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ABSTRACT: The Mississippian Cypress Formation on Interstate 57, Union County, Illinois-A Demonstration of Lateral and Vertical Heterogeneity

COLE, ROBERT D., and DENNIS J. HAGGERTY, Illinois State Geological Survey, Champaign, IL

The Cypress Formation, the most prolific Mississippian producer in the Illinois basin, has been targeted for both regional and detailed outcrop and subsurface study. An outcrop of Cypress exposed in four parallel roadcuts on Interstate 57, each approximately 1,000 ft long and ranging from 7 to 27 ft in thickness, was examined in detail. Stratigraphic sections were measured every 50 ft along 700-ft segments of each roadcut to form a grid of 60 measured sections. Each section was logged with a hand-held gamma ray spectrometer/scintillometer, and air permeability readings were taken with a minipermeameter every 6 in. vertically. Two core plugs, 4 in. in length by 2 in. in diameter, were drilled from each section to determine both permeability and porosity in the laboratory.

These roadcuts exhibit significant lateral and vertical heterogeneity. Offshore bars, low-amplitude, lenticular scour and fill intervals, and restricted, plane-laminated sheet and wedge-planar sandstones are the most common depositional facies present in these roadcuts. These near-shore, shallow marine deposits grade laterally into shales at each end of each roadcut. No single depositional facies extends the entire length of the study area, and many pinch out within the distance between two measured sections. Several shaly to flaggy-bedded sandstone intervals would probably inhibit vertical communication of fluids in the subsurface, and lateral communication is apparently affected by the restricted distribution of depositional facies.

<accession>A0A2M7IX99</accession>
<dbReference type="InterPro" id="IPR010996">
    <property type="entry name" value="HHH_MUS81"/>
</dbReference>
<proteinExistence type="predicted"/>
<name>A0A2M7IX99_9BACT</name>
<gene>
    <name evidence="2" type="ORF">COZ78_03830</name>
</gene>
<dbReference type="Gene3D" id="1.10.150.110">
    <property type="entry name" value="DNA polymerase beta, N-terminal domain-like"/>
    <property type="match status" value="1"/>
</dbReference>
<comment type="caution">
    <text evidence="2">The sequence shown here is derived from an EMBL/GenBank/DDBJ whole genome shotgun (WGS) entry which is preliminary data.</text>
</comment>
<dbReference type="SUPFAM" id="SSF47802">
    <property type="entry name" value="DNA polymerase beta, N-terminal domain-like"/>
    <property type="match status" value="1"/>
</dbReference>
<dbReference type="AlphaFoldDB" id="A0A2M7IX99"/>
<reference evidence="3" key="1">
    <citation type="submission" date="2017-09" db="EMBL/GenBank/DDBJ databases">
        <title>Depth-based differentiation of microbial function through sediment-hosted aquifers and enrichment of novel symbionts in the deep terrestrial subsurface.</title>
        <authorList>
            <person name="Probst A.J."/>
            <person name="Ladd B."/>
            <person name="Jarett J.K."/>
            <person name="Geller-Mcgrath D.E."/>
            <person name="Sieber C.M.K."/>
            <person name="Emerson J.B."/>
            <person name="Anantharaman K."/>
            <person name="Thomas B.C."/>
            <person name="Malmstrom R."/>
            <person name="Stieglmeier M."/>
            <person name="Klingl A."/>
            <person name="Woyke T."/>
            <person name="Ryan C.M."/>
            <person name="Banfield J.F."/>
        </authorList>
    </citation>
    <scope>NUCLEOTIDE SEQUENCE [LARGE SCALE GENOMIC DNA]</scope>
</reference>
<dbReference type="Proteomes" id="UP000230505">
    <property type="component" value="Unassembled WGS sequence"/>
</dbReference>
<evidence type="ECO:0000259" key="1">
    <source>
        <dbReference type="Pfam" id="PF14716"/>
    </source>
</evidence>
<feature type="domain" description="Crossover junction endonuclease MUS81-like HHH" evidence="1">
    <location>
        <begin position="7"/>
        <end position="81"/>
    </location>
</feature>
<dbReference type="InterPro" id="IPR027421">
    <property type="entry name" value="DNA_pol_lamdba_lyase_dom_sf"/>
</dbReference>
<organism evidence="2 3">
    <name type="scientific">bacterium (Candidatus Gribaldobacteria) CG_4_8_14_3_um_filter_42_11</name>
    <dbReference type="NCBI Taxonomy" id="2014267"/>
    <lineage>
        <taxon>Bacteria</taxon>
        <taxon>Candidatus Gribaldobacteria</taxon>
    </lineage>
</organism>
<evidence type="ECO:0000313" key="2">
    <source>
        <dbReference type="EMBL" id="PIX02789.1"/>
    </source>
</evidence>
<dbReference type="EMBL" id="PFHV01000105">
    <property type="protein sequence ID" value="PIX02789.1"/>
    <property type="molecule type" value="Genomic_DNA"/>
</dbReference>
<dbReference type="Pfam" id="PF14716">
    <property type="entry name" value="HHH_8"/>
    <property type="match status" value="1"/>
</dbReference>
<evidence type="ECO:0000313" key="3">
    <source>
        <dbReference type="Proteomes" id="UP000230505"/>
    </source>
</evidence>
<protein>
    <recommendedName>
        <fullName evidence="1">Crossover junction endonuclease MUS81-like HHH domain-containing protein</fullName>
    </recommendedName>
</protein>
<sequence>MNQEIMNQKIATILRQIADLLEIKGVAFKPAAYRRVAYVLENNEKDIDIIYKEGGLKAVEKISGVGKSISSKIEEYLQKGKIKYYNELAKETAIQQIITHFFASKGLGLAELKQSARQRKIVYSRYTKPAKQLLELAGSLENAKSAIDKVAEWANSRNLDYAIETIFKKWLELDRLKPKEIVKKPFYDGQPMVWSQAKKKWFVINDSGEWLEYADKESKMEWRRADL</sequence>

Approximately 1,800 permeability readings were taken and 106 core samples were cut to correlate quantitative engineering data with the detailed geological descriptions. In the lab, the core samples were analyzed for air permeability and porosity. These values were then compared to those from the minipermeameter. This procedure was repeated for all the plugs, and the permeabilities from each procedure were correlated. Results show a wide range of permeability in the outcrop ranging from a high of 1 darcy to a low of 1.8 md. Porosity values were consistently between 15% and 19%. A detailed three-dimensional computer model was constructed which demonstrates the scale of flow units and other aspects of heterogeneity. We believe that this study offers an explanation for production variatio s exhibited by some Cypress sandstone reservoirs.


AAPG Search and Discovery Article #91013©1992 AAPG Eastern Section Meeting, Champaign, Illinois, September 20-22, 1992 (2009)